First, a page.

RICHMOND, Va. (WRIC) — Even though the General Assembly passed bills to legalize marijuana in Virginia, state lawmakers must still iron out key differences by Saturday in order to ensure one of Gov. Ralph Northam’s legislative priorities gets to his desk.
Legalization was presented as a major agenda item for Northam and Virginia Democrats before this year’s session. With the special session wrapping up, it remains unclear whether negotiators in the Senate and House will come to an agreement on the legislation.
The Virginia Senate and House of Delegates, both under Democratic control, each passed legislation on Feb. 5 to legalize use and possession for those 21 years and older, with legal sales slated to begin Jan. 1, 2024.
While the bills had similarities, including an automatic expungement process for misdemeanor convictions and establishing the Virginia Cannabis Control Authority by July to oversee the legal industry, legislators were expecting that a conference committee negotiation would be needed to work out the final details.
The re-enactment clause in the Senate’s bill, which would require the legislature to vote again next year on specifics surrounding the regulatory structure for legal sales, is one of the sticking points in the negotiations, according to three people familiar with the committee negotiations who spoke on the condition of anonymity.
One Senate staffer told 8News that the re-enactment clause appears to be “a real priority” and doubted the legislation would get enough votes to pass without one. What a vote next legislative session could look like, especially with all 100 seats in the House of Delegates up for grabs in November, has previously raised concerns for supporters of legalization.
Jenn Michelle Pedini, the executive director of the National Organization for the Reform of Marijuana Laws chapter in Virginia, said earlier this month that the progress made towards legalization could be in jeopardy if a less supportive state legislature is sworn in next year.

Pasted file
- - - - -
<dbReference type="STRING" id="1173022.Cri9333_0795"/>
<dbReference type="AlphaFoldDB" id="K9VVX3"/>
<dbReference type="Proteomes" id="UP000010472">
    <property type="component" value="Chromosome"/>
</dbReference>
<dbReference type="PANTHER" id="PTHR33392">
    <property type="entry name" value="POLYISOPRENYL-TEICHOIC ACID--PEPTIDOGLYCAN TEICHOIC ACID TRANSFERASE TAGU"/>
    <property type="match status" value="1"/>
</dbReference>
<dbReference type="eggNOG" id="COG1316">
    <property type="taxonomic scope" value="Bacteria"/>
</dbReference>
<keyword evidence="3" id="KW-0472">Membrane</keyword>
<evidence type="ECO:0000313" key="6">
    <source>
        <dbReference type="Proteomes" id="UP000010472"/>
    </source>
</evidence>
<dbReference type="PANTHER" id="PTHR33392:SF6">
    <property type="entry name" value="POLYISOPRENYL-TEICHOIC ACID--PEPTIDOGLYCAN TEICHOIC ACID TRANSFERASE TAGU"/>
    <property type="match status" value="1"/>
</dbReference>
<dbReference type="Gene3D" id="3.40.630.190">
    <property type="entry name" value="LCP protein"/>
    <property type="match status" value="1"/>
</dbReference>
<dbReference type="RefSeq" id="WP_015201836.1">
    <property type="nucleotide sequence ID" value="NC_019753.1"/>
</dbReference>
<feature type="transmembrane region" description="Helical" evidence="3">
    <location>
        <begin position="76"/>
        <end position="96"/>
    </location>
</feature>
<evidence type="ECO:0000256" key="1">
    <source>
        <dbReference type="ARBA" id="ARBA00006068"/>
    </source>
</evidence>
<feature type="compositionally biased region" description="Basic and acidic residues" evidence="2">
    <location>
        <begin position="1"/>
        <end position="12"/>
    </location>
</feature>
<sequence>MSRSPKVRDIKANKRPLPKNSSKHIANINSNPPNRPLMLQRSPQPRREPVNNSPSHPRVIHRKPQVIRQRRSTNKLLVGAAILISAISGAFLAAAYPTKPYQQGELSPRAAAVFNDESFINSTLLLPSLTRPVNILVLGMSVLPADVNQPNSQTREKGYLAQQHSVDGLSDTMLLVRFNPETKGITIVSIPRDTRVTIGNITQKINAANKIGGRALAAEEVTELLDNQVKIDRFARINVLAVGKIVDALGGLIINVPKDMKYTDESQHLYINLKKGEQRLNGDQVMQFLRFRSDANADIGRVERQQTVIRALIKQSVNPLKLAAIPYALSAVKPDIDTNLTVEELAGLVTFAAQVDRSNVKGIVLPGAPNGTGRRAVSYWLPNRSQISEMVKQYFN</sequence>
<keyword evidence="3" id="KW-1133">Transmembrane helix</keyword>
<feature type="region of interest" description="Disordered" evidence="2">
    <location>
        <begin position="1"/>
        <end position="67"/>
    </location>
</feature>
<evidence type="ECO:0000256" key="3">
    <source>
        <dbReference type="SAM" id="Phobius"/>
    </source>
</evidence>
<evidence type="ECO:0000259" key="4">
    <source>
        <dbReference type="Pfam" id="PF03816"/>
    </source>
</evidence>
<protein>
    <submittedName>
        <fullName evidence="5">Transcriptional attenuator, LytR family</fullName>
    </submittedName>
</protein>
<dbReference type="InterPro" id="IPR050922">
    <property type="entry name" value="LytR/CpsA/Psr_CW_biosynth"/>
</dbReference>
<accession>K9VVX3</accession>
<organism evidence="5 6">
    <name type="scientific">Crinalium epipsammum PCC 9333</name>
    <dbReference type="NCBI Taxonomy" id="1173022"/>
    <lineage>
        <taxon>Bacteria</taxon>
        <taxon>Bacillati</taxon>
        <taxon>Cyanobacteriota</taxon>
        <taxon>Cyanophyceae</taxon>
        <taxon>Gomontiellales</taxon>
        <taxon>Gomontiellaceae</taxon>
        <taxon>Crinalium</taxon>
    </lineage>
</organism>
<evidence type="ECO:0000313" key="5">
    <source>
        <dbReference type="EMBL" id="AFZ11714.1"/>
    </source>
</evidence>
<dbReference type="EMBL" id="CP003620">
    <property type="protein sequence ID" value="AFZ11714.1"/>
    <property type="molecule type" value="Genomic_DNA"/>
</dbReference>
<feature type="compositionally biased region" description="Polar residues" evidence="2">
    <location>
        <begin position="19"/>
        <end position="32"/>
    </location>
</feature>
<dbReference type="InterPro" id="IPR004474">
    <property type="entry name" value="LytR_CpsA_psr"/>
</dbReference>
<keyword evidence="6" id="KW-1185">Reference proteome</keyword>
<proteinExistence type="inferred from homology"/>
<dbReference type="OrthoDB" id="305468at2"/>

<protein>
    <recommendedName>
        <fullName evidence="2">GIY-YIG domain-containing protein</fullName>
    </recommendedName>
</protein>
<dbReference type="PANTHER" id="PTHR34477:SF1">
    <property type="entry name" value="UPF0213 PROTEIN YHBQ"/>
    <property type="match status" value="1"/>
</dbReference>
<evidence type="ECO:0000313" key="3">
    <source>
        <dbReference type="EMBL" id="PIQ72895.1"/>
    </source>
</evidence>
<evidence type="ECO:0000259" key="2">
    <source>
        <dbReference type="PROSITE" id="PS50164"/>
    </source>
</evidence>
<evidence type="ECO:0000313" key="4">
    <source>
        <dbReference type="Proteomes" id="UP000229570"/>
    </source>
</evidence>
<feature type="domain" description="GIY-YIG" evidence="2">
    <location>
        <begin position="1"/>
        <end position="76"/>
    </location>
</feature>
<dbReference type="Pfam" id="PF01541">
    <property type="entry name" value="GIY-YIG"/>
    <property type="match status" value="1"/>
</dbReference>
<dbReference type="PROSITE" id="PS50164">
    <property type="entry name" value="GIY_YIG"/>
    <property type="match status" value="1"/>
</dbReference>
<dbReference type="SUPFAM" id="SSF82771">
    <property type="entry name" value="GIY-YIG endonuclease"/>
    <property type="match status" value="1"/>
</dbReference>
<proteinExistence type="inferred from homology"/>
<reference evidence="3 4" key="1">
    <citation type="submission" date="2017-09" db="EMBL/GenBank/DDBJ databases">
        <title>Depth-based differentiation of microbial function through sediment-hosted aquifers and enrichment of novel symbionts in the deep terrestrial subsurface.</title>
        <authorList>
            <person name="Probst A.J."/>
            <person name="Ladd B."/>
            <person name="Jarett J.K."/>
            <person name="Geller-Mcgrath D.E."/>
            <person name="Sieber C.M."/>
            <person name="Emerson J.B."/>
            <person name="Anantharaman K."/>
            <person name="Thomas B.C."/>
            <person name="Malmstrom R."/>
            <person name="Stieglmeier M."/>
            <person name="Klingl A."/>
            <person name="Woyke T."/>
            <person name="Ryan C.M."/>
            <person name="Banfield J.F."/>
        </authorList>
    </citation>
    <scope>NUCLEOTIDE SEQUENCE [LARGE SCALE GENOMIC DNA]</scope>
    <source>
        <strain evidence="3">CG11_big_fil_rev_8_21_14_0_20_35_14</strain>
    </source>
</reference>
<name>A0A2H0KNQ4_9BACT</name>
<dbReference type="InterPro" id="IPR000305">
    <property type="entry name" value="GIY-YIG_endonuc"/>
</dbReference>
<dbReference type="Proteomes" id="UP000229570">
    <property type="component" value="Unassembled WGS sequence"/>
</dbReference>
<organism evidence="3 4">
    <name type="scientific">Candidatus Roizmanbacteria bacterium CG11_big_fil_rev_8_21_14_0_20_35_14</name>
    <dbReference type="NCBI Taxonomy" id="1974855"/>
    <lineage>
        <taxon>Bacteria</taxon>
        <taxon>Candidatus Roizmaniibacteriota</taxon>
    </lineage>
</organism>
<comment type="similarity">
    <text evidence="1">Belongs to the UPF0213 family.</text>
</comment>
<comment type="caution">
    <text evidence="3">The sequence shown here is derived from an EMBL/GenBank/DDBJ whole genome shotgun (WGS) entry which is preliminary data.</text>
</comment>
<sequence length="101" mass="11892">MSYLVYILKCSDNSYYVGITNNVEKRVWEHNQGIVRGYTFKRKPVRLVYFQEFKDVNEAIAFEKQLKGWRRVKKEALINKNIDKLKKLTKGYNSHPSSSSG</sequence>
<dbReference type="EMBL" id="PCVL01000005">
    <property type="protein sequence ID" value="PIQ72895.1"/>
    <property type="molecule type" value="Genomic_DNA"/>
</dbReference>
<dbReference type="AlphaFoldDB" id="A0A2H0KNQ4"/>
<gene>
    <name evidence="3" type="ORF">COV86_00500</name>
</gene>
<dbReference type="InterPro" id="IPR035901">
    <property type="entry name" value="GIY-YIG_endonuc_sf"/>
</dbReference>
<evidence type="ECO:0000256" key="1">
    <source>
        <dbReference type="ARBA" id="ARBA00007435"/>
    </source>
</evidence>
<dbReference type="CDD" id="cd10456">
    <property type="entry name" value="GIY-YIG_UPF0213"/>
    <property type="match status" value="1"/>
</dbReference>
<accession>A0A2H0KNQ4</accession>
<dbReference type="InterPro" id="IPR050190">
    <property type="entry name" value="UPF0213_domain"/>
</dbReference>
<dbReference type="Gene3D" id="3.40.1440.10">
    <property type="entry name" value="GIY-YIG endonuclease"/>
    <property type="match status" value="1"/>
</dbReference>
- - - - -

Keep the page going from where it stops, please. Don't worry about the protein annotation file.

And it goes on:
“Virginia didn’t take this lightly,” Pedini said in an interview Friday, noting the numerous studies and reports conducted before session. “We knew it was going to be one of the heaviest lifts in decades.”
Lawmakers called for a study from the Joint Legislative Audit and Review Commission into how Virginia could legalize and regulate the legal industry. The JLARC report found annual tax revenues from the market could bring in up to $300 million and the industry could help create 11,000 jobs to the commonwealth.
“Lawmakers had every resource to reach a compromise,” Pedini added. “If they don’t pass it, it won’t be because lack of research or lack of support.”
When asked whether progress on legalization could be held up if a version with a re-enactment clause passes this year and is rejected next year, state Sen. Adam Ebbin (D-Alexandria), the Senate bill’s patron, told 8News’ Jackie DeFusco that it’s still being negotiated.
An effort to have voters decide on legalization with a non-binding ballot referendum was added to the Senate’s version, another key difference causing contention during the negotiations, two people familiar with internal debate told 8News.
With the special session expected to end Monday, lawmakers have until Saturday to finish their work on legislation, giving those in the conference committee little time to agree on the legalization bill. Two lawmakers admitted Friday they were unsure whether it would even pass to DeFusco.
While there are still sticking points, conference committee negotiators appear to have settled on a timetable for simple possession to be allowed.
The House’s version, formally introduced by House Majority Leader Charniele Herring (D-Alexandria), would maintain the $25 civil penalty enacted with decriminalization until 2024. The Senate’s bill would allow for simple possession, up to an ounce, without any penalty starting in July.
According to the three people familiar with the negotiations, those in the conference committee seem poised to get rid of the civil penalty for possession when legal sales are up and running in 2024, not this July. Negotiations are still ongoing, so nothing has been set, but one person familiar with the discussions told 8News “the [Northam] administration was never going to authorize July.”
“I don’t think that’s the breaking point,” the Senate staffer who discussed ongoing negotiations said of the timeline to legalize simple possession.
Months after the JLARC report, Gov. Northam laid out a proposal to legalize marijuana sales by 2023 as one of his priorities for the 2021 session. Northam’s administration had proposed establishing a regulatory system monitored by Virginia Alcoholic Beverage Control Authority and a seven member Cannabis Control Advisory Board within the agency to oversee a legal industry.
A Senate committee approved a recommendation from a marijuana subcommittee adding an amendment to establish a new regulatory agency, the Virginia Cannabis Control Authority, and mandatory quarterly progress updates. Lawmakers agreed with experts who said that creating a brand new agency would delay Northam’s goal, prompting both bills to push back the timeline until 2024.